Contemporary classical used to strive for big ideas – the twelve-tone-row, serialism, conquest of the sphere of noise, silence. Since the 70s however, ideas have become markedly less impressive and a fragmentation of individual approaches without greater consequences dominates the picture. In contrast, electronic music always experienced bouts of creativity when new technology met upon a cultural need that was ready to express itself within it. Techno, house, hip hop, drum'n'bass and so on can all be explained by means of specific equipment, but also by a cultural 'breeding ground' that could find relevance in even the earliest stages of development.

This relevance to cultural practice is what has given electronic music a basis in society which is often missing in the field of contemporary classical. However technological developments are stagnating, too – instead of new algorithms, replenishment through better computer performance is the result. It is as if a painter simply works with larger and larger canvases instead of developing their content. If a truly new technology comes along, a leap in content would follow. Till then one slaves away at marginal details or revisits the past – that’s what brought us slowhouse and disco-edits. When this kind of activity begins to bore, external alternatives grow more attractive. The respective crystalline field can be overcome by merging it with other fields.

To avoid stagnation, techno and its relatives feed on new influences. Everywhere that electronic equipment is available, new fusions emerge – from Baile Funk to Kwaito, from Chalga to Thaitech – local developments that slowly trickle back into the techno mainstream. The cultural basis, however, is missing in order for something like Kwaito to truly become relevant in the centers of techno. Being based in Europe or North America, the nearest and most logical step is therefore the convergence of the two great, aesthetically opposing genres of the modern era: techno and contemporary classical.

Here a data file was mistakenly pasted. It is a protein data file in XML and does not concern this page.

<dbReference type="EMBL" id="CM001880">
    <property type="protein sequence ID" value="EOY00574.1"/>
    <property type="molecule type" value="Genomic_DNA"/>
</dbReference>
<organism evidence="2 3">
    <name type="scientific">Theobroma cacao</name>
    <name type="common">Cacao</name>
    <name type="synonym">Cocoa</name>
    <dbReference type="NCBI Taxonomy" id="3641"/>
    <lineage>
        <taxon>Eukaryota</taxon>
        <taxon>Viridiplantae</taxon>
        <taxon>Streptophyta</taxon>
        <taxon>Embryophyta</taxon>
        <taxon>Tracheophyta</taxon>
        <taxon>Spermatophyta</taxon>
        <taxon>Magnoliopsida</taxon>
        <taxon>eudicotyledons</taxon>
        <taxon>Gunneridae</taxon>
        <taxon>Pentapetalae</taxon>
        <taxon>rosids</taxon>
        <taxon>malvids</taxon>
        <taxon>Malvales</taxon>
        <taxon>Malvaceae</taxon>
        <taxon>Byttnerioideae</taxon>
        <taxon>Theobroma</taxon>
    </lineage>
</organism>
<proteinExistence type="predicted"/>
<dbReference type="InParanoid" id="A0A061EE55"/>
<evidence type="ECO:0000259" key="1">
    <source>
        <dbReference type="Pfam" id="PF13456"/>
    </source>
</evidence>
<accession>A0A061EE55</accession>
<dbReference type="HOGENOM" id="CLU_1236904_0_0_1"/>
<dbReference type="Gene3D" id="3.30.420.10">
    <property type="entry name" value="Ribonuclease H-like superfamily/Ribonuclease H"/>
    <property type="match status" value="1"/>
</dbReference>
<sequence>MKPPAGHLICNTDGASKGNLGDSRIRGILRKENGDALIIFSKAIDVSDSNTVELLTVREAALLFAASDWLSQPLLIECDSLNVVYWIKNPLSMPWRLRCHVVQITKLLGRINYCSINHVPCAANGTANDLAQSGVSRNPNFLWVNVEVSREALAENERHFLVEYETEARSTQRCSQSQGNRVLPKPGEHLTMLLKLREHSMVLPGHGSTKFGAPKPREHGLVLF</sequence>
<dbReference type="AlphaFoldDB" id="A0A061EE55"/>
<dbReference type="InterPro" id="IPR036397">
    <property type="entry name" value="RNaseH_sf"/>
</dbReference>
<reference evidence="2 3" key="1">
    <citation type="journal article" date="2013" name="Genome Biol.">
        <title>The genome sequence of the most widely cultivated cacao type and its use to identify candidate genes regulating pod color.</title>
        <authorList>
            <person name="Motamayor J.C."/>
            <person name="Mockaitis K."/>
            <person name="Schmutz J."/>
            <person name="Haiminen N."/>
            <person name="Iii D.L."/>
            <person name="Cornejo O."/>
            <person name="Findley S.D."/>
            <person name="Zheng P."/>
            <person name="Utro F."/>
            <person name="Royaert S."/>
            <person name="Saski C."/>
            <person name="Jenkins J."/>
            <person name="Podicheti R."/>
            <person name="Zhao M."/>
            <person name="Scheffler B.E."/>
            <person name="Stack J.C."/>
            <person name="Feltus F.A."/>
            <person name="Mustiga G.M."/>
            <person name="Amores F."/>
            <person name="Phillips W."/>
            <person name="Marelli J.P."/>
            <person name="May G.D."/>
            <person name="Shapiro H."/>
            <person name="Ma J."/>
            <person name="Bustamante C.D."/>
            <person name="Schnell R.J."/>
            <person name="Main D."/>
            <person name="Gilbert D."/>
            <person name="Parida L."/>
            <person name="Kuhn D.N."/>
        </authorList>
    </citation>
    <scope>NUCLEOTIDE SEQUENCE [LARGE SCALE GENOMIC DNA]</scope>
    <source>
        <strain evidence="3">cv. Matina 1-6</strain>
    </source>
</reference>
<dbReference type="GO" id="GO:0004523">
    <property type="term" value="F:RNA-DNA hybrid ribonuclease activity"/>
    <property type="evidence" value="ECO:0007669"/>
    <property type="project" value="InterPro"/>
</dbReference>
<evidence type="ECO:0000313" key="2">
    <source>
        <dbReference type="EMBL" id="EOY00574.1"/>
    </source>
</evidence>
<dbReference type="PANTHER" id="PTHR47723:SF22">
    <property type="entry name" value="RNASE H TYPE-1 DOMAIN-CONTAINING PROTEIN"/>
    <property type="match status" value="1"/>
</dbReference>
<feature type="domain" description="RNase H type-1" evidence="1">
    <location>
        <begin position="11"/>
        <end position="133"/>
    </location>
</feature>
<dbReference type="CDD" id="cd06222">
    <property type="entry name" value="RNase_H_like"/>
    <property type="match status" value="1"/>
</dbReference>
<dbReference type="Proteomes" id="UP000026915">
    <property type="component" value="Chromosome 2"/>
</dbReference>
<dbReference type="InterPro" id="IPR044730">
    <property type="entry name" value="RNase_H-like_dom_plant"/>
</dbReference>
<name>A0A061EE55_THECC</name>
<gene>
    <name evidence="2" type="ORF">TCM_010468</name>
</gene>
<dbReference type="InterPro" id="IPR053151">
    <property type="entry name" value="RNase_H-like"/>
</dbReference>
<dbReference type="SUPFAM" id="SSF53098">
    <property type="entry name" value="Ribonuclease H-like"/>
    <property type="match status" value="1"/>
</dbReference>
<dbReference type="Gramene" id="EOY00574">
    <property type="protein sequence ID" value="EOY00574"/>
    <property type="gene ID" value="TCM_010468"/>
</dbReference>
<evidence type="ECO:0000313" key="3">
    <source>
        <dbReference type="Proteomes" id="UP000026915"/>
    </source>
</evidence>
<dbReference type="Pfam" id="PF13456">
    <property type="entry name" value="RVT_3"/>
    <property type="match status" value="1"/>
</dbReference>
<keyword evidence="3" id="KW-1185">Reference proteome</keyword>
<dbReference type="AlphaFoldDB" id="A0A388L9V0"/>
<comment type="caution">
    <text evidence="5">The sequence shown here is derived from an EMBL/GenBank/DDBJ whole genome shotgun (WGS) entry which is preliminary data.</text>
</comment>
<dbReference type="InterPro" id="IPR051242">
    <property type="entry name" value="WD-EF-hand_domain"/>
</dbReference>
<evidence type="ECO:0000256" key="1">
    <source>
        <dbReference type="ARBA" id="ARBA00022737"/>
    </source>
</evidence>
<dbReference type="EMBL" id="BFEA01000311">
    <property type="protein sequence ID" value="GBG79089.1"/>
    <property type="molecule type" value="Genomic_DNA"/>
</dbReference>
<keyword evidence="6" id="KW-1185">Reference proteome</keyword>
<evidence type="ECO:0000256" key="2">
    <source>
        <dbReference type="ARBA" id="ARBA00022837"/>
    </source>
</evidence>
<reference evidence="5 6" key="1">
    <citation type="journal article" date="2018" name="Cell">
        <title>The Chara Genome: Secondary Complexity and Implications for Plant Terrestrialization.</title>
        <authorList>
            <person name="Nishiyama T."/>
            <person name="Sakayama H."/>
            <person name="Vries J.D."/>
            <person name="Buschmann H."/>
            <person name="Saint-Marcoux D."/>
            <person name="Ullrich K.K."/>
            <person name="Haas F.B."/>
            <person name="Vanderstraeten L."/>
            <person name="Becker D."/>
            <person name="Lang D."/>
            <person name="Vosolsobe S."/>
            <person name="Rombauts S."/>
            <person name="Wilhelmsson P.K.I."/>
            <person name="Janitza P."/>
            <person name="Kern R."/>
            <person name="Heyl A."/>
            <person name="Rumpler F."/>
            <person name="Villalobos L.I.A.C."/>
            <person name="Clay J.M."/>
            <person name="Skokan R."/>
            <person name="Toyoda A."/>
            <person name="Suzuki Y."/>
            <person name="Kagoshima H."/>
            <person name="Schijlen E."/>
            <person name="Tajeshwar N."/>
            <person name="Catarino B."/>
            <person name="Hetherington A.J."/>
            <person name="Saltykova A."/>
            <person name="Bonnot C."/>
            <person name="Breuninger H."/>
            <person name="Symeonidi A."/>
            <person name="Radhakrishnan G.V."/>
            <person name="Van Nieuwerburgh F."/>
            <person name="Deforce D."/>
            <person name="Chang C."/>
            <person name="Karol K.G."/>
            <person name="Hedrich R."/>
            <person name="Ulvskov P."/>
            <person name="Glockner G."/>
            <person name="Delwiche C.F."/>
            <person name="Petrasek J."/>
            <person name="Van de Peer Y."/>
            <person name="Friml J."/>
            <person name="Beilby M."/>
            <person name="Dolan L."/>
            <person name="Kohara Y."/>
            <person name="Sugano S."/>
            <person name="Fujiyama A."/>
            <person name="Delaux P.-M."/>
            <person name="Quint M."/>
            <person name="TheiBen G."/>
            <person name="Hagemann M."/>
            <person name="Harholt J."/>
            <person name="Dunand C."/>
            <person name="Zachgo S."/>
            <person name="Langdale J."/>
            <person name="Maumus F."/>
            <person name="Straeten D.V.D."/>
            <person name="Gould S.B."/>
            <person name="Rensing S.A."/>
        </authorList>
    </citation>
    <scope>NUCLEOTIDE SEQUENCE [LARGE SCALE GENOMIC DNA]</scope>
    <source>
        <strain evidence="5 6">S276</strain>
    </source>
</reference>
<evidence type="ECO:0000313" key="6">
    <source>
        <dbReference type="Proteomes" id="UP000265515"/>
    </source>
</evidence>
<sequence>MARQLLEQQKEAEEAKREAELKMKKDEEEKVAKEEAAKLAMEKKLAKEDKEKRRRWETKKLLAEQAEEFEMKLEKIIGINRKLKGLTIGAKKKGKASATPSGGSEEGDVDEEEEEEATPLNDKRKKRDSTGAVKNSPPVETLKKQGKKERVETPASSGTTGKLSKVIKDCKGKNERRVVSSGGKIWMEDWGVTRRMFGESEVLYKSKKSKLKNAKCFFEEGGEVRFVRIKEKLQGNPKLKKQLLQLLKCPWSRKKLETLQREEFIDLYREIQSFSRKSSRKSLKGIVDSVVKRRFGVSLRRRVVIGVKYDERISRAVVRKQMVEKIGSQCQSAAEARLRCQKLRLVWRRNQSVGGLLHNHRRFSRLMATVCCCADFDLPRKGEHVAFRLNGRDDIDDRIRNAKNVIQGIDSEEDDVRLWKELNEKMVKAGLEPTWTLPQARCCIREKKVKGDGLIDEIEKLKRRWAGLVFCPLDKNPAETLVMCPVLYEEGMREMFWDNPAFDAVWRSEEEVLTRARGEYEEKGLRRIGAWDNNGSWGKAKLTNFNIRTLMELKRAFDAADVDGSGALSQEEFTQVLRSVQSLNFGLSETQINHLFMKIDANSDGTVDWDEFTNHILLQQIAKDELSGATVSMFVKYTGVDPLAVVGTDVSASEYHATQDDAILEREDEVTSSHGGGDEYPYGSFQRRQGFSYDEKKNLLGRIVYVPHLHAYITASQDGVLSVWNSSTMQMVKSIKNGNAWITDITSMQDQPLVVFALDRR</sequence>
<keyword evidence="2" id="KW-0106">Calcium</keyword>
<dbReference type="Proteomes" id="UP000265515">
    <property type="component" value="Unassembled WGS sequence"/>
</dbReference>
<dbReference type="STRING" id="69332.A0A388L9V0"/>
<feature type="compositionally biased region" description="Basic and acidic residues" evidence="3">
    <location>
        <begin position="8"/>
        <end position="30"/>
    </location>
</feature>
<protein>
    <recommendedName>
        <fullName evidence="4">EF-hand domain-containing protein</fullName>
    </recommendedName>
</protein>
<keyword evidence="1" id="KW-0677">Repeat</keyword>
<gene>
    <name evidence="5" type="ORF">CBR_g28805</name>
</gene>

The most radical thing that was left for us to do was to expose techno (its chief feature being the loop) to long-term developments of form, whilst at the same time breathing new life into rhythmically stunted contemporary classical, with the rhythmical possibilities which only become possible through a clear metric structure. Beyond overcoming dogma the central problem remains: one always has too little expertise in the opposing area. That is why the inclusion of classical musicians in electronic music yields results often just as embarrassing as that which composers deem to be “techno.“ A difficult one to resolve. And so, understandably, most attempts as yet haven't managed to be more than a flirtation with the other side. To fail according to the criteria of at least one side (if not both) is truly hard to avoid.

Smuggled into the clubs